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Re: [aspectj-dev] BCEL vs ASM

That s indeed what we have in our head.

I personnaly love ASM. In AW we have tried them all (almost). The
first version was using Bcel , and we had to ship our own version as
well.. The 1.x came with Javassist, and this one is easy to use but
prooves to be frustrative when you want to do advanced things.
The 2.x is fully ASM based.

ASM is really easy to work with when you have this "visitor" concept
in the head (that Bcel mimics as well if you want), but indeed, it is
rather intrusive since it does not yet provides a reflective like API
ie an API where you manipulate sort of class on which you add /
iterate methods etc ala Bcel / Javassist.

The footprint of ASM is very low, but in an AOP concern, it is
required to f.e. sometime know from the bytecode, the super class and
super super class of the current weaved class (to resolve pointcuts
matching). ASM won't help you there, while Bcel does most of the job
for you (or is expected to do it..). This means that the fooprint will
still gets bigger due to the fact that you will need this information.
You won"t say that it is an ASM issue, it will be your own issue this
time.. And for sure, from a user point of view it is the same, hence
our concern about that issue and the Adrian exposed plan.

Note that my comments are about the weaver. The aspect compiler is
using Eclipse CodeStream API which is also a sort of a visitor based
thing. I don't think this one is worth changing to ASM even in the
long run (though probably possible as well). What do you think ?


On Tue, 25 Jan 2005 10:24:14 +0000, Adrian Colyer
<adrian_colyer@xxxxxxxxxx> wrote:
> It's not a stupid question... we've spent a good few hours deliberating
> this.
> AspectJ's weaver has an interface layer into which BCEL implementations
> are plugged, so in theory we're well positioned to use ASM (I haven't
> looked at the licensing issues). However, BCEL is the only implementation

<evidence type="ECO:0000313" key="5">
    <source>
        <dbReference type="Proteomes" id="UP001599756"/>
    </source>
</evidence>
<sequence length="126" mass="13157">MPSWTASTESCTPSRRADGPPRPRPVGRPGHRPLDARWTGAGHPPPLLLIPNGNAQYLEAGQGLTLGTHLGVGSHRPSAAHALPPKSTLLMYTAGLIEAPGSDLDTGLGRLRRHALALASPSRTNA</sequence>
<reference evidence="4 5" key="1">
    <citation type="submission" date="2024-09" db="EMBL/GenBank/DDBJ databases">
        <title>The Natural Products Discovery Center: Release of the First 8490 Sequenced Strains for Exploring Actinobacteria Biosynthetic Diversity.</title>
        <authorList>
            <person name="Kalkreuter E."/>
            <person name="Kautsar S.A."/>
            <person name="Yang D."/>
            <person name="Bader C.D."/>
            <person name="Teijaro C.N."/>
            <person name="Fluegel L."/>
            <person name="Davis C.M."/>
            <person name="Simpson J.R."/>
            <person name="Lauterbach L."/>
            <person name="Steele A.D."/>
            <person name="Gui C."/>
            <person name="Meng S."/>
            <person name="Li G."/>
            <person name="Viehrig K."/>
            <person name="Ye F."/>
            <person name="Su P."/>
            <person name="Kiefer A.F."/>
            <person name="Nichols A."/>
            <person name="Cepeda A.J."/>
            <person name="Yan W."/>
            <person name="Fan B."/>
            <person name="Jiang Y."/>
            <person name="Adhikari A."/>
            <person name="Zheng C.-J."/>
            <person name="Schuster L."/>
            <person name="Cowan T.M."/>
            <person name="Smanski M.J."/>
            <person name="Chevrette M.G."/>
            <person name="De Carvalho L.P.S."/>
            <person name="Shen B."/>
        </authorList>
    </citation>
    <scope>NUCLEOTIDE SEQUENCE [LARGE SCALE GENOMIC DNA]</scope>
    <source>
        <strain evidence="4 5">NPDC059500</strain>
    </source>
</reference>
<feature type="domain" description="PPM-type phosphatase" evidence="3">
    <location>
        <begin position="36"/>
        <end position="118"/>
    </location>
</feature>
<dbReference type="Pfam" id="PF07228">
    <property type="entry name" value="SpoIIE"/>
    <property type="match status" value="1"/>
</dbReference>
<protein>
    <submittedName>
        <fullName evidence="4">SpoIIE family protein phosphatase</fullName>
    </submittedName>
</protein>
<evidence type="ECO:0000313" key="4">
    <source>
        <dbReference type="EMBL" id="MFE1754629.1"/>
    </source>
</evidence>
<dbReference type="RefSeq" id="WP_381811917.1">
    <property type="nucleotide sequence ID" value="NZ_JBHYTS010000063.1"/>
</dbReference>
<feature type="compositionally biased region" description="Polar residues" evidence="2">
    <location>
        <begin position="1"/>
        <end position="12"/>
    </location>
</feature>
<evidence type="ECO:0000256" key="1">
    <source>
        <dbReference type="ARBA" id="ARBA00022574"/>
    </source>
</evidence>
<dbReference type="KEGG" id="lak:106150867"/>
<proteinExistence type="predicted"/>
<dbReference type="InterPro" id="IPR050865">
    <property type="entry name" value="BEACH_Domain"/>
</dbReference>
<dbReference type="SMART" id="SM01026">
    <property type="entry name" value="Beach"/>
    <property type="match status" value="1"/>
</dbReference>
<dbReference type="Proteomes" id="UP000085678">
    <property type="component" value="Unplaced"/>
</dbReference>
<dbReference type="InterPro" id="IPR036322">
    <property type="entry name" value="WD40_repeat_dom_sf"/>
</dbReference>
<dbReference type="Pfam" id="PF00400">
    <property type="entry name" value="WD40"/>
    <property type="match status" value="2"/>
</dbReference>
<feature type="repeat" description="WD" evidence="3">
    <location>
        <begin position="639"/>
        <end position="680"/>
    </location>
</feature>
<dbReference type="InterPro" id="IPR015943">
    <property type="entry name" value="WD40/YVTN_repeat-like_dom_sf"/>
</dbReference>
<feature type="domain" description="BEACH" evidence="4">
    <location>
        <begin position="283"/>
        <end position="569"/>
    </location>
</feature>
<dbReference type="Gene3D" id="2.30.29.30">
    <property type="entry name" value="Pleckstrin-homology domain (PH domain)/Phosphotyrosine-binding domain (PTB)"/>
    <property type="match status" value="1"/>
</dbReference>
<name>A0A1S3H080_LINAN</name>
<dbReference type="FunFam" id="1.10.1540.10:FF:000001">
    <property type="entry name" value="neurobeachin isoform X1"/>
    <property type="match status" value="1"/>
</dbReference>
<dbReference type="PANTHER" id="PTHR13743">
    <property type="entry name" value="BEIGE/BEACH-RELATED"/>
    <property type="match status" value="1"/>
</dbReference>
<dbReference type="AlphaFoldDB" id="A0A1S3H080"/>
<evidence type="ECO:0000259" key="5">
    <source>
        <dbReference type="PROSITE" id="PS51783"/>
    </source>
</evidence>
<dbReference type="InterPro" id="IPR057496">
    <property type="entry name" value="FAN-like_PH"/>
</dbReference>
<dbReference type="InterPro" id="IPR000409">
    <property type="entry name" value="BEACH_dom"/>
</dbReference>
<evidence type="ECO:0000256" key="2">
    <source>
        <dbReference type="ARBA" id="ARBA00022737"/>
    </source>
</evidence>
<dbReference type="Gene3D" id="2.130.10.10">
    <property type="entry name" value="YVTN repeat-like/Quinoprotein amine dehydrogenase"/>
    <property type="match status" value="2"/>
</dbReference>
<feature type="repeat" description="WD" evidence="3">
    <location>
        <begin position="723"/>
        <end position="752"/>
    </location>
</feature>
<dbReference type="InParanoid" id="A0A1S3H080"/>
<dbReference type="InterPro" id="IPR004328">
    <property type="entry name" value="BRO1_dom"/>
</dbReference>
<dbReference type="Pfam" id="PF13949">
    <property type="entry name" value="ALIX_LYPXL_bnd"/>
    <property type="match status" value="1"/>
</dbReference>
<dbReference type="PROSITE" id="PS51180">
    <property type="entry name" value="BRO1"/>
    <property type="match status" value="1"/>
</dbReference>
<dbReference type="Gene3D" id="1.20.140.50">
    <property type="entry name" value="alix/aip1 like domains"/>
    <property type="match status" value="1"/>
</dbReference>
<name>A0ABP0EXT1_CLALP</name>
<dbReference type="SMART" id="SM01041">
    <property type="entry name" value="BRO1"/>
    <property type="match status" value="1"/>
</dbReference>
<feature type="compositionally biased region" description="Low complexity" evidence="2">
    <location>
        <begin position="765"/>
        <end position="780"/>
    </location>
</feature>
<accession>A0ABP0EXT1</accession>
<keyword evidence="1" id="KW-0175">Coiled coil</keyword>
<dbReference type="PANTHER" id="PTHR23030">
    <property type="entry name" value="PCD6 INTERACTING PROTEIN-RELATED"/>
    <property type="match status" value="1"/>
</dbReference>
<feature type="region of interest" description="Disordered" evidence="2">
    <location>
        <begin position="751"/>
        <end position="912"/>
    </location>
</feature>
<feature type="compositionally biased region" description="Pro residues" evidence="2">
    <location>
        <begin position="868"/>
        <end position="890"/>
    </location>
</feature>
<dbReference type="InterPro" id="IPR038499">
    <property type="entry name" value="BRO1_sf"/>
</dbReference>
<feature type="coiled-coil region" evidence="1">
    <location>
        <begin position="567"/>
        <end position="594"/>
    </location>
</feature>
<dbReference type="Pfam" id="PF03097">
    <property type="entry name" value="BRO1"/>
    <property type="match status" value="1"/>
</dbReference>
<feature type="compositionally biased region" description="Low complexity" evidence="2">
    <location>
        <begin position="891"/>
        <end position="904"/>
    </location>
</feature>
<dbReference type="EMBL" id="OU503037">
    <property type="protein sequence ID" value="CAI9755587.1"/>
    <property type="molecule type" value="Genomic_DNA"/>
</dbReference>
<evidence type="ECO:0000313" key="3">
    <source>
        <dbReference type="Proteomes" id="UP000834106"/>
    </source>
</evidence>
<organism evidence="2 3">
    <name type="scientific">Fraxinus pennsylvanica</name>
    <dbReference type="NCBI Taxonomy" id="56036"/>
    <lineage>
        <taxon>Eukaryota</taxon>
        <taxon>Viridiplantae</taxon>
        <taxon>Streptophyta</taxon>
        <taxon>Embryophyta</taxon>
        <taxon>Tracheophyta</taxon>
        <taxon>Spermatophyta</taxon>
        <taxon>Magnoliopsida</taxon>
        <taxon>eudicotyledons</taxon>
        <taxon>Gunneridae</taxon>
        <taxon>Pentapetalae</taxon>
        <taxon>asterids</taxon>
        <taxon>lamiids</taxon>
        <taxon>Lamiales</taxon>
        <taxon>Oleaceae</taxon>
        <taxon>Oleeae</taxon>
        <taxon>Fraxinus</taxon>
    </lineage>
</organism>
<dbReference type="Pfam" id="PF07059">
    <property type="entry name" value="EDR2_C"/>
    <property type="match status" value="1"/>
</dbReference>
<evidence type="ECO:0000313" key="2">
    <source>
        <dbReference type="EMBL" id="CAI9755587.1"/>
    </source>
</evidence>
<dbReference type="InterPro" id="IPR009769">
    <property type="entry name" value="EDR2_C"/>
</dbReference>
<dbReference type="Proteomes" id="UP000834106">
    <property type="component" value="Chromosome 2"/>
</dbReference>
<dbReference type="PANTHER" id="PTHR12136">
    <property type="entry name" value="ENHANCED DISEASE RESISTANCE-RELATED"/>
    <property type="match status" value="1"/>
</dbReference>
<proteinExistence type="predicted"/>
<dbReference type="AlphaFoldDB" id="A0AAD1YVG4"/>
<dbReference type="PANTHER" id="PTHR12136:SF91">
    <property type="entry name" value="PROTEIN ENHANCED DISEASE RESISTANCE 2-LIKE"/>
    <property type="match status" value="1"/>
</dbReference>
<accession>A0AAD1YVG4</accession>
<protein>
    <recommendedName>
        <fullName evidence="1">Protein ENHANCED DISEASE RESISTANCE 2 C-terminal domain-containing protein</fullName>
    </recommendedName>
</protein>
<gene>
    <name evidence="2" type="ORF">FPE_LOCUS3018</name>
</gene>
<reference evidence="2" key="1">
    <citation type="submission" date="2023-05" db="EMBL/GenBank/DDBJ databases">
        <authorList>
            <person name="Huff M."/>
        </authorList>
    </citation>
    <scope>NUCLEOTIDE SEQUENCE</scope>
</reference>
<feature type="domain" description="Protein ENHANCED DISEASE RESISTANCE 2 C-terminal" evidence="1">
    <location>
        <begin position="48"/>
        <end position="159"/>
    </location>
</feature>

> that's ever been plugged into that interface so there have almost
> certainly been some BCEL 'leaks' and the interface won't be perfect. The
> big con of switching is that we have an existing BCEL implementation which
> works and is validated by a large user community. (Our BCEL is also
> significantly different to an "off-the-shelf" BCEL - it's much faster, has
> some critical bug fixes, and supports Java 5 for starters). We decided
> that doing two major changes in one go (Java 5 support and a BCEL swap)
> was not sensible and so opted to continue building on BCEL for 1.5.0. Once
> we get 1.5.0 stabilized though, weaver performance and memory usage are
> important areas we want to focus on. Especially with Jonas and Alex
> joining the project (and bringing their ASM experience with them) we'll be
> collectively taking a long hard look at this question and deciding on what
> to do. We'll do some initial proof-of-concept to validate the benefits of
> the switch, if they outweigh the risk of doing the work, then AspectJ
> could well be on ASM before the year is out.
> -- Adrian
> Adrian_Colyer@xxxxxxxxxx
> Kev Jackson <kevin.jackson@xxxxxxxxxxxxx>
> Sent by: aspectj-dev-admin@xxxxxxxxxxx
> 25/01/2005 09:46
> Please respond to
> aspectj-dev@xxxxxxxxxxx
> To
> aspectj-dev@xxxxxxxxxxx
> cc
> Subject
> [aspectj-dev] BCEL vs ASM
> I'm new here, so I'm probably asking a stupid question, but...
> Would it be possible to replace BCEL with ASM[1]?  Does it provide the
> same level of manipulation that BCEL does, and if so what's the reason
> for not using it?
> Pros for switching to ASM:
> - smaller jar, so smaller distribution of AspectJ
> - allegedly much faster
> - allegedly more memory efficient
> Cons
> - license issue?
> - compatibility issues
> Any thoughts?
> Kev
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